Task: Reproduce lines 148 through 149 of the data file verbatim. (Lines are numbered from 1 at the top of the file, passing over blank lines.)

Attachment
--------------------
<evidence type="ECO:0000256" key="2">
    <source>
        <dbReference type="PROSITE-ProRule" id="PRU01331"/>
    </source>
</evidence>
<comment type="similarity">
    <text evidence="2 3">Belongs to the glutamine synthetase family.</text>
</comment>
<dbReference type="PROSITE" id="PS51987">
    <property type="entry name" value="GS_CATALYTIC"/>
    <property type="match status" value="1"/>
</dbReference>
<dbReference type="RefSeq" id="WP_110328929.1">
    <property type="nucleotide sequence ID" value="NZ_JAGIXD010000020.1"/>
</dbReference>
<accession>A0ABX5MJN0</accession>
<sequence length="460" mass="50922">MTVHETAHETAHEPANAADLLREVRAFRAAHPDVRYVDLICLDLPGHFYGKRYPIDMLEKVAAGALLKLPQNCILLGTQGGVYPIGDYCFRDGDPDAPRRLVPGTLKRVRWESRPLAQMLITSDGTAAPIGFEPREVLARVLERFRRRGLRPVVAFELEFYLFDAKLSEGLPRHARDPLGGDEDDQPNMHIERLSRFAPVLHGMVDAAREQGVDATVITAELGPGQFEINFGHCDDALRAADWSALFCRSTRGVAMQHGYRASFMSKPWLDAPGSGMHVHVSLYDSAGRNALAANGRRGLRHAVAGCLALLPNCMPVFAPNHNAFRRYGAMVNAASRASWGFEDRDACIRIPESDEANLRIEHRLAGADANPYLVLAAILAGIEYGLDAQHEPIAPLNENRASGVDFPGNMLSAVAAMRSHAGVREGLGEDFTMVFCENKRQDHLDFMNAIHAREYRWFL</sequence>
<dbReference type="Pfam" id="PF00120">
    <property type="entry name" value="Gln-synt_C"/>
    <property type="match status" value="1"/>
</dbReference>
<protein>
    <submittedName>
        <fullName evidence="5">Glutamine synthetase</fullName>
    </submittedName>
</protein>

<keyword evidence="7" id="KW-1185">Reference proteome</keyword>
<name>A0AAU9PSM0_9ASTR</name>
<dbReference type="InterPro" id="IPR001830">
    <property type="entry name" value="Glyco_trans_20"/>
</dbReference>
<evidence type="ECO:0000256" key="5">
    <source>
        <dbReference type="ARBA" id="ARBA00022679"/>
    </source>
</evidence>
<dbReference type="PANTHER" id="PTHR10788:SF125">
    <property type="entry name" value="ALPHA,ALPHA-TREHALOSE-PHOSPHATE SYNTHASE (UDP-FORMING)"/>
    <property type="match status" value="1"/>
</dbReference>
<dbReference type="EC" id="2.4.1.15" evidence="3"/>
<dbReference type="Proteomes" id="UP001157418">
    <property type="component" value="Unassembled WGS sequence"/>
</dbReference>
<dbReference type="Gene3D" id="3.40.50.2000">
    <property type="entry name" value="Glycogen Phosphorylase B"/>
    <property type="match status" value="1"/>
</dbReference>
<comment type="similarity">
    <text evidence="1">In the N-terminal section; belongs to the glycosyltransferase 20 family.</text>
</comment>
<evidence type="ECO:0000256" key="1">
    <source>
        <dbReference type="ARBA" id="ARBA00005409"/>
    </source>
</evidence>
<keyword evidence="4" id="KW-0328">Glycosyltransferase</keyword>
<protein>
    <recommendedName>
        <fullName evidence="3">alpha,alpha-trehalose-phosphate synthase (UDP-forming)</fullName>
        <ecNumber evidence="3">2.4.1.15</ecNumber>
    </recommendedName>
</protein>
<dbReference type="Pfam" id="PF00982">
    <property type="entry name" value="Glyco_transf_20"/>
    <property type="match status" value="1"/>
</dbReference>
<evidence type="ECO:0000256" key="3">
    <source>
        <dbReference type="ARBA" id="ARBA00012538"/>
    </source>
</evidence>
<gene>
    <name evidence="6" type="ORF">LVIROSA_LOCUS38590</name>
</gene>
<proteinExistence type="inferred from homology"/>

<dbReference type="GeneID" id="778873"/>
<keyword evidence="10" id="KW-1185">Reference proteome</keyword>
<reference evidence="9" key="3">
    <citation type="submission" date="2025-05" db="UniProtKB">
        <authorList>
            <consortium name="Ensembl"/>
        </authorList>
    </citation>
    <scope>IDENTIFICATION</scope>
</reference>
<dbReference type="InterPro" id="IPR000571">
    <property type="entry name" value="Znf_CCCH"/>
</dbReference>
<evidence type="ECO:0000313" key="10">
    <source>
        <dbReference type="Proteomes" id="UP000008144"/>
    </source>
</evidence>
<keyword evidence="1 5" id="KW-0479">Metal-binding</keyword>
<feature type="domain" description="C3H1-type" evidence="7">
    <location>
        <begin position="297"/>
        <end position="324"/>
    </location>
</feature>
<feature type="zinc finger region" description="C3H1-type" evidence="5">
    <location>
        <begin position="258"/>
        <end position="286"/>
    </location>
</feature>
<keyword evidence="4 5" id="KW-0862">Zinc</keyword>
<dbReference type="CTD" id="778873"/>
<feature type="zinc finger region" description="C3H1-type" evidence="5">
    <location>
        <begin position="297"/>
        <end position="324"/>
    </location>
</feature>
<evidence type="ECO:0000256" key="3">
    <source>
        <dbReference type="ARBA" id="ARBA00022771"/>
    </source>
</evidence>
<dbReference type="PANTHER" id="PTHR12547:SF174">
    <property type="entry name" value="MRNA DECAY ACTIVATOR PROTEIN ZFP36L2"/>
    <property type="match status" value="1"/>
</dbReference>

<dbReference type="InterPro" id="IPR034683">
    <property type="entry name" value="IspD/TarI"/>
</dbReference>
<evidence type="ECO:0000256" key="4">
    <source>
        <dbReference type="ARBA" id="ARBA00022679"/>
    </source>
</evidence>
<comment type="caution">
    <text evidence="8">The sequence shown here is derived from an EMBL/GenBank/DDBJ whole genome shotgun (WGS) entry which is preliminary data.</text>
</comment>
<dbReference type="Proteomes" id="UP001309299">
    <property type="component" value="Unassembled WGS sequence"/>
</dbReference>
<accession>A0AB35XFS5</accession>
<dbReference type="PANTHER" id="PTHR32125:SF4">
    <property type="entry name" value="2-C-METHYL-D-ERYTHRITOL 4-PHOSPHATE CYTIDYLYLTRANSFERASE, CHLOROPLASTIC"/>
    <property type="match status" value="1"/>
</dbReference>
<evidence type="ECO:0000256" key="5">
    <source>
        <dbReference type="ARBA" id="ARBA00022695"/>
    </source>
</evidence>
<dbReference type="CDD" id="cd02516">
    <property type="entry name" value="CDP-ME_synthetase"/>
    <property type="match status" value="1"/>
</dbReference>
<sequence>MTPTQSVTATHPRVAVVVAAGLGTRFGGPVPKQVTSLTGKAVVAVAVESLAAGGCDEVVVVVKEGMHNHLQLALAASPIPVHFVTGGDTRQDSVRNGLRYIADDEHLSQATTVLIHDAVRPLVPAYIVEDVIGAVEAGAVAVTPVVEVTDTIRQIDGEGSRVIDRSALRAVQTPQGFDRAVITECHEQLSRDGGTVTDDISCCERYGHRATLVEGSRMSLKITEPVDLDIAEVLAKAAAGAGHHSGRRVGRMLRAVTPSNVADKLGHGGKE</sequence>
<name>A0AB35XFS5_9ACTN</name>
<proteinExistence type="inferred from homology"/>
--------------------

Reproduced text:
</evidence>
<dbReference type="CDD" id="cd02516">